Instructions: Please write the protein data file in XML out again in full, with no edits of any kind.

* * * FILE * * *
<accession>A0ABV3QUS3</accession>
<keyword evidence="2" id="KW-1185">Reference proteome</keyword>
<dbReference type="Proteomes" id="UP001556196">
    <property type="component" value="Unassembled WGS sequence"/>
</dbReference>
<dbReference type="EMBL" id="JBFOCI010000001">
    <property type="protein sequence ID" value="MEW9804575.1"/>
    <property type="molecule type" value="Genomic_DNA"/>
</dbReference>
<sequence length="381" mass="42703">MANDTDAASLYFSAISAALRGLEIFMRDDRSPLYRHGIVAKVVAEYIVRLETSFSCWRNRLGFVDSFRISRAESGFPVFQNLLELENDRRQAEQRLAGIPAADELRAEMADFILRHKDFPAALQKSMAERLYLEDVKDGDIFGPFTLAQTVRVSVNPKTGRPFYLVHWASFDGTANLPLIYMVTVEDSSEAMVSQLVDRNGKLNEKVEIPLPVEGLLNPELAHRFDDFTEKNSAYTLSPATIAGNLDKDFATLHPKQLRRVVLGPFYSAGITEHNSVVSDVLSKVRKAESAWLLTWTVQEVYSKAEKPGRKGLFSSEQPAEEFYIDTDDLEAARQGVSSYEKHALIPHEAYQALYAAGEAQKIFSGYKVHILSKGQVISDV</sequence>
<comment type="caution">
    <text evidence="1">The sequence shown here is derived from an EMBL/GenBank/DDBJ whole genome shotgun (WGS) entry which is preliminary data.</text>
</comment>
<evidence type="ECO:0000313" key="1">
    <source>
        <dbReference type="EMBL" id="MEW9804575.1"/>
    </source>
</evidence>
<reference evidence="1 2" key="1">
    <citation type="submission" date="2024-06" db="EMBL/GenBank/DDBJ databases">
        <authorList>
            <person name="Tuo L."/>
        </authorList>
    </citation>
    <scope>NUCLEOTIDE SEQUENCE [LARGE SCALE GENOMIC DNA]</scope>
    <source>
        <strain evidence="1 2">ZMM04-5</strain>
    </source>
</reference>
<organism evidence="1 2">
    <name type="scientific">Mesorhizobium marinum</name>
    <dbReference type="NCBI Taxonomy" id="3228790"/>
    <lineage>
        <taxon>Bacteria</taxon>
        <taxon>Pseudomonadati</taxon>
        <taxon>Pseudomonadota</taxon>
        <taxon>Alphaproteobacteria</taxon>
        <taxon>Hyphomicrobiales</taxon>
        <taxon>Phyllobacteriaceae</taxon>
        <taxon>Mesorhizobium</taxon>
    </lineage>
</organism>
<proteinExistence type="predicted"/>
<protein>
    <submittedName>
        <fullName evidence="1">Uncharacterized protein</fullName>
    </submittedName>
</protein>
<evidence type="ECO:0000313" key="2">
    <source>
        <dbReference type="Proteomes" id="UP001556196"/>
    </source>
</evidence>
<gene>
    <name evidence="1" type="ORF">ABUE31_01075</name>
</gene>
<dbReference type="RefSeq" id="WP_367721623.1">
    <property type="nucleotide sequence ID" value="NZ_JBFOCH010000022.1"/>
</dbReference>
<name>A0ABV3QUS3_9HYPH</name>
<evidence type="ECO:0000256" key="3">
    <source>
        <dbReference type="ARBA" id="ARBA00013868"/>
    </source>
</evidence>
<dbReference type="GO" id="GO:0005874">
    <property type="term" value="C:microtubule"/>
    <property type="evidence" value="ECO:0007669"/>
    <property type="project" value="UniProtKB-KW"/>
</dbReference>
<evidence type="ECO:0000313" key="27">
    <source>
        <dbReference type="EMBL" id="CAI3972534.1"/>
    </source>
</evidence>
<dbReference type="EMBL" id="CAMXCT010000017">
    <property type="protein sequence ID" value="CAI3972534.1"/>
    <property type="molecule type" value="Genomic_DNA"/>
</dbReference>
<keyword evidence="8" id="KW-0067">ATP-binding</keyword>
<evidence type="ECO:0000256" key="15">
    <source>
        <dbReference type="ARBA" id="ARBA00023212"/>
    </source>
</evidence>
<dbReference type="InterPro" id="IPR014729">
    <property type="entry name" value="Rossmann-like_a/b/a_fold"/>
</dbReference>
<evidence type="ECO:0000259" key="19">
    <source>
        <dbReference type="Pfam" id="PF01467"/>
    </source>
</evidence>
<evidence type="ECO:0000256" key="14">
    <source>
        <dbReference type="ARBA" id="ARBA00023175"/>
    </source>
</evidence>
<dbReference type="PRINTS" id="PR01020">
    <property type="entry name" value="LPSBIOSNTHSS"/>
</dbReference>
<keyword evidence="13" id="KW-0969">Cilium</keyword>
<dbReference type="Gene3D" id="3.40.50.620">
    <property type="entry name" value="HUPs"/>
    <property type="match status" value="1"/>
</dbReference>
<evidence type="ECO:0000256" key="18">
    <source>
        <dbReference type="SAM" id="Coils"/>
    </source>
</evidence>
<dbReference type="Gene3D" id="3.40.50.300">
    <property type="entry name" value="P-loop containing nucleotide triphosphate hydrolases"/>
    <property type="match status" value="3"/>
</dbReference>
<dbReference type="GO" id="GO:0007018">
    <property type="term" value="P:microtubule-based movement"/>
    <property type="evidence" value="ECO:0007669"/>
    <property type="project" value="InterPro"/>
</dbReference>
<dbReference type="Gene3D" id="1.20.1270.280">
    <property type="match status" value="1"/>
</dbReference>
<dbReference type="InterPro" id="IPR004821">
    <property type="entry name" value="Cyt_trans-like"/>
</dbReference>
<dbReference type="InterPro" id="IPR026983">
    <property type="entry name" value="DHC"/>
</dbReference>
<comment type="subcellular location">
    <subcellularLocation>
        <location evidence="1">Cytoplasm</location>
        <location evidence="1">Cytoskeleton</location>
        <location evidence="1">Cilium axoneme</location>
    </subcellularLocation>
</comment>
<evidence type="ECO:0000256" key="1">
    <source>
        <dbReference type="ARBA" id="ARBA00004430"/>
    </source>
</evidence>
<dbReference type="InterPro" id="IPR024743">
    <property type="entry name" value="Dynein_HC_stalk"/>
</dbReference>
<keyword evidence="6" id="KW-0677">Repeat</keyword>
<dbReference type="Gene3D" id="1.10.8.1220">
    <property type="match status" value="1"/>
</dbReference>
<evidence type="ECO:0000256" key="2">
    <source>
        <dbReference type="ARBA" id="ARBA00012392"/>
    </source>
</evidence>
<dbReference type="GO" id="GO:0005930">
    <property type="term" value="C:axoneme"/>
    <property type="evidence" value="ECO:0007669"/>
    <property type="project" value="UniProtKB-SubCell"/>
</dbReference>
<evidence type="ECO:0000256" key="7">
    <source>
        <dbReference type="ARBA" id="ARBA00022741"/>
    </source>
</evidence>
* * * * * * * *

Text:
<accession>A0ABV3QUS3</accession>
<keyword evidence="2" id="KW-1185">Reference proteome</keyword>
<dbReference type="Proteomes" id="UP001556196">
    <property type="component" value="Unassembled WGS sequence"/>
</dbReference>
<dbReference type="EMBL" id="JBFOCI010000001">
    <property type="protein sequence ID" value="MEW9804575.1"/>
    <property type="molecule type" value="Genomic_DNA"/>
</dbReference>
<sequence length="381" mass="42703">MANDTDAASLYFSAISAALRGLEIFMRDDRSPLYRHGIVAKVVAEYIVRLETSFSCWRNRLGFVDSFRISRAESGFPVFQNLLELENDRRQAEQRLAGIPAADELRAEMADFILRHKDFPAALQKSMAERLYLEDVKDGDIFGPFTLAQTVRVSVNPKTGRPFYLVHWASFDGTANLPLIYMVTVEDSSEAMVSQLVDRNGKLNEKVEIPLPVEGLLNPELAHRFDDFTEKNSAYTLSPATIAGNLDKDFATLHPKQLRRVVLGPFYSAGITEHNSVVSDVLSKVRKAESAWLLTWTVQEVYSKAEKPGRKGLFSSEQPAEEFYIDTDDLEAARQGVSSYEKHALIPHEAYQALYAAGEAQKIFSGYKVHILSKGQVISDV</sequence>
<comment type="caution">
    <text evidence="1">The sequence shown here is derived from an EMBL/GenBank/DDBJ whole genome shotgun (WGS) entry which is preliminary data.</text>
</comment>
<evidence type="ECO:0000313" key="1">
    <source>
        <dbReference type="EMBL" id="MEW9804575.1"/>
    </source>
</evidence>
<reference evidence="1 2" key="1">
    <citation type="submission" date="2024-06" db="EMBL/GenBank/DDBJ databases">
        <authorList>
            <person name="Tuo L."/>
        </authorList>
    </citation>
    <scope>NUCLEOTIDE SEQUENCE [LARGE SCALE GENOMIC DNA]</scope>
    <source>
        <strain evidence="1 2">ZMM04-5</strain>
    </source>
</reference>
<organism evidence="1 2">
    <name type="scientific">Mesorhizobium marinum</name>
    <dbReference type="NCBI Taxonomy" id="3228790"/>
    <lineage>
        <taxon>Bacteria</taxon>
        <taxon>Pseudomonadati</taxon>
        <taxon>Pseudomonadota</taxon>
        <taxon>Alphaproteobacteria</taxon>
        <taxon>Hyphomicrobiales</taxon>
        <taxon>Phyllobacteriaceae</taxon>
        <taxon>Mesorhizobium</taxon>
    </lineage>
</organism>
<proteinExistence type="predicted"/>
<protein>
    <submittedName>
        <fullName evidence="1">Uncharacterized protein</fullName>
    </submittedName>
</protein>
<evidence type="ECO:0000313" key="2">
    <source>
        <dbReference type="Proteomes" id="UP001556196"/>
    </source>
</evidence>
<gene>
    <name evidence="1" type="ORF">ABUE31_01075</name>
</gene>
<dbReference type="RefSeq" id="WP_367721623.1">
    <property type="nucleotide sequence ID" value="NZ_JBFOCH010000022.1"/>
</dbReference>
<name>A0ABV3QUS3_9HYPH</name>
<evidence type="ECO:0000256" key="3">
    <source>
        <dbReference type="ARBA" id="ARBA00013868"/>
    </source>
</evidence>
<dbReference type="GO" id="GO:0005874">
    <property type="term" value="C:microtubule"/>
    <property type="evidence" value="ECO:0007669"/>
    <property type="project" value="UniProtKB-KW"/>
</dbReference>
<evidence type="ECO:0000313" key="27">
    <source>
        <dbReference type="EMBL" id="CAI3972534.1"/>
    </source>
</evidence>
<dbReference type="EMBL" id="CAMXCT010000017">
    <property type="protein sequence ID" value="CAI3972534.1"/>
    <property type="molecule type" value="Genomic_DNA"/>
</dbReference>
<keyword evidence="8" id="KW-0067">ATP-binding</keyword>
<evidence type="ECO:0000256" key="15">
    <source>
        <dbReference type="ARBA" id="ARBA00023212"/>
    </source>
</evidence>
<dbReference type="InterPro" id="IPR014729">
    <property type="entry name" value="Rossmann-like_a/b/a_fold"/>
</dbReference>
<evidence type="ECO:0000259" key="19">
    <source>
        <dbReference type="Pfam" id="PF01467"/>
    </source>
</evidence>
<evidence type="ECO:0000256" key="14">
    <source>
        <dbReference type="ARBA" id="ARBA00023175"/>
    </source>
</evidence>
<dbReference type="PRINTS" id="PR01020">
    <property type="entry name" value="LPSBIOSNTHSS"/>
</dbReference>
<keyword evidence="13" id="KW-0969">Cilium</keyword>
<dbReference type="Gene3D" id="3.40.50.620">
    <property type="entry name" value="HUPs"/>
    <property type="match status" value="1"/>
</dbReference>
<evidence type="ECO:0000256" key="18">
    <source>
        <dbReference type="SAM" id="Coils"/>
    </source>
</evidence>
<dbReference type="Gene3D" id="3.40.50.300">
    <property type="entry name" value="P-loop containing nucleotide triphosphate hydrolases"/>
    <property type="match status" value="3"/>
</dbReference>
<dbReference type="GO" id="GO:0007018">
    <property type="term" value="P:microtubule-based movement"/>
    <property type="evidence" value="ECO:0007669"/>
    <property type="project" value="InterPro"/>
</dbReference>
<dbReference type="Gene3D" id="1.20.1270.280">
    <property type="match status" value="1"/>
</dbReference>
<dbReference type="InterPro" id="IPR004821">
    <property type="entry name" value="Cyt_trans-like"/>
</dbReference>
<dbReference type="InterPro" id="IPR026983">
    <property type="entry name" value="DHC"/>
</dbReference>
<comment type="subcellular location">
    <subcellularLocation>
        <location evidence="1">Cytoplasm</location>
        <location evidence="1">Cytoskeleton</location>
        <location evidence="1">Cilium axoneme</location>
    </subcellularLocation>
</comment>
<evidence type="ECO:0000256" key="1">
    <source>
        <dbReference type="ARBA" id="ARBA00004430"/>
    </source>
</evidence>
<dbReference type="InterPro" id="IPR024743">
    <property type="entry name" value="Dynein_HC_stalk"/>
</dbReference>
<keyword evidence="6" id="KW-0677">Repeat</keyword>
<dbReference type="Gene3D" id="1.10.8.1220">
    <property type="match status" value="1"/>
</dbReference>
<evidence type="ECO:0000256" key="2">
    <source>
        <dbReference type="ARBA" id="ARBA00012392"/>
    </source>
</evidence>
<dbReference type="GO" id="GO:0005930">
    <property type="term" value="C:axoneme"/>
    <property type="evidence" value="ECO:0007669"/>
    <property type="project" value="UniProtKB-SubCell"/>
</dbReference>
<evidence type="ECO:0000256" key="7">
    <source>
        <dbReference type="ARBA" id="ARBA00022741"/>
    </source>
</evidence>